Law Enforcement Officers Facing More Danger
Posted September 29, 1997
FAYETTEVILLE — Having a gun thrown in your face would be enough to scare anyone, but it's a threat police officers face every single day.
We saw it last week when two Cumberland County law enforcement officers were gunned down alongside Interstate-95. Just days later, a Fayetteville Police officer found himself in a similar situation -- fighting off an armed man after stopping a car for a routine traffic violation.
It seems to us like things are getting more dangerous, but many officers say they feel they have the best kind of safety training. They say the real problem is that the people they're pulling over are getting more dangerous. More and more people no longer think twice about pulling a weapon on an officer.
That's why officers say they have to think safety everytime they step in and out of their patrol cars.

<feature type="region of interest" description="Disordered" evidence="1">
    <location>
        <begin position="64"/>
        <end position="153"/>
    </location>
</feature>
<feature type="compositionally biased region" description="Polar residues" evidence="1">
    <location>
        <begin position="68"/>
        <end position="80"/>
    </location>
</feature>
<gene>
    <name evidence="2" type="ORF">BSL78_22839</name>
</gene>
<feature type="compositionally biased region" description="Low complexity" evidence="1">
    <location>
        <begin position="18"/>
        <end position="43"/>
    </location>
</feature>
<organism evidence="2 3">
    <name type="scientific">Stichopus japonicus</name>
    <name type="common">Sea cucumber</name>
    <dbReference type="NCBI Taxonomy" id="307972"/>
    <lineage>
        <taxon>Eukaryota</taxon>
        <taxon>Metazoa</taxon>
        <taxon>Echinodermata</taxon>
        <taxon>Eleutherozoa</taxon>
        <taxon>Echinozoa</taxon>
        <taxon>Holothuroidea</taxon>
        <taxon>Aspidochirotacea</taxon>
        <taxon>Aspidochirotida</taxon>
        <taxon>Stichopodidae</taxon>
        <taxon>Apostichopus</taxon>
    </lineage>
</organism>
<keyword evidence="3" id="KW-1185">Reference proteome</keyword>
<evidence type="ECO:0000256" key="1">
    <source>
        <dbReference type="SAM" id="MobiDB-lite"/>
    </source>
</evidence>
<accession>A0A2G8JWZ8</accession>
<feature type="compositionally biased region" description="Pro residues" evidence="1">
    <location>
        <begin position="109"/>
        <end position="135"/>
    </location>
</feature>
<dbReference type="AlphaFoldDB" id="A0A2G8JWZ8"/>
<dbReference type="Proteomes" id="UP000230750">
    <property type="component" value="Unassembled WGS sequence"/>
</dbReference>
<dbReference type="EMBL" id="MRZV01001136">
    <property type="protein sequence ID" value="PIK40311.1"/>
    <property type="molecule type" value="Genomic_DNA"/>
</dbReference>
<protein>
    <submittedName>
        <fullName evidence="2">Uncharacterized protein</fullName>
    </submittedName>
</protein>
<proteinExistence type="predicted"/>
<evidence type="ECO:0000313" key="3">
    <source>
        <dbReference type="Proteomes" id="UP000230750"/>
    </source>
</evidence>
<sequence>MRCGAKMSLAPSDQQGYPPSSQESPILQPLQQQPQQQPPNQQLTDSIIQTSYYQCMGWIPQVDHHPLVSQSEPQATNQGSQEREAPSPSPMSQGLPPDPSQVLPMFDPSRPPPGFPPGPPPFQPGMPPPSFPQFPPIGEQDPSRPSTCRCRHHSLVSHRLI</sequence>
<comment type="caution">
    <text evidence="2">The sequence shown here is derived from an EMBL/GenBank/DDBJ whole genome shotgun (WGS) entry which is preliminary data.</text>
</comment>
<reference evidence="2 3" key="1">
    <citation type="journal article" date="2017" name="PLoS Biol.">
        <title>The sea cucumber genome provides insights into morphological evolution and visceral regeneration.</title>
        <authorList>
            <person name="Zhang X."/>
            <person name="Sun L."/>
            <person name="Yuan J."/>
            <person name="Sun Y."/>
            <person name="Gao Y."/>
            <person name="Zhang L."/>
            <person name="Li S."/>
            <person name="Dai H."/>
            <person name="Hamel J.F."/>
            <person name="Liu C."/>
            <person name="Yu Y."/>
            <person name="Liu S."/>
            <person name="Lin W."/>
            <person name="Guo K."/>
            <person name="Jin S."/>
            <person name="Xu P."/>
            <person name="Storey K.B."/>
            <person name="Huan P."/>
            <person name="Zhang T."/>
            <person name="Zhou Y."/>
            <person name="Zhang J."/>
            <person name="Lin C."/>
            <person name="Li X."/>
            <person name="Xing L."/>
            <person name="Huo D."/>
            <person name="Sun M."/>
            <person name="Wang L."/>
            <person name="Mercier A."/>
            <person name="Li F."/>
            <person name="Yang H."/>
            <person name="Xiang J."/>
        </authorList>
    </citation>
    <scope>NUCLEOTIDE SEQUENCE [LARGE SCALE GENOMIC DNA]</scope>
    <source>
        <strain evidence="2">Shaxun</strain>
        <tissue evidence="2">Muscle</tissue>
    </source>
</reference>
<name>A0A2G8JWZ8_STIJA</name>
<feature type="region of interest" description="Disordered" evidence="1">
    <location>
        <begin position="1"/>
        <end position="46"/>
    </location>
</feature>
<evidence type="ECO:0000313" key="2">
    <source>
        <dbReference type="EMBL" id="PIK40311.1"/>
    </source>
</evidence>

A routine traffic stop, a gun and an officer. It was a deadly combination a week ago and potentially just as dangerous Saturday for Sergeant Mike Halstead. The Fayetteville officer says he stopped a car for running a red light.
This is the kind of situation criminal justice majors are learning to handle. Professors, like Dr. E.J. Williams at Fayetteville State University, are teaching them how to stay safe on routine traffic stops.
But what works in the classroom can turn out to be much more difficult on the road, according to student Windy Reece.
No one's really sure exactly what happened on I-95 when the two officers were murdered last week, but for Sergeant Halstead the fatal shooting and what happened to him this weekend are reminders of how focused officers need to be every single day.
Right now there are no plans to change the way any officers in the area are trained. Every North Carolina officer goes through a two week survival training course at the North Carolina Justice Academy.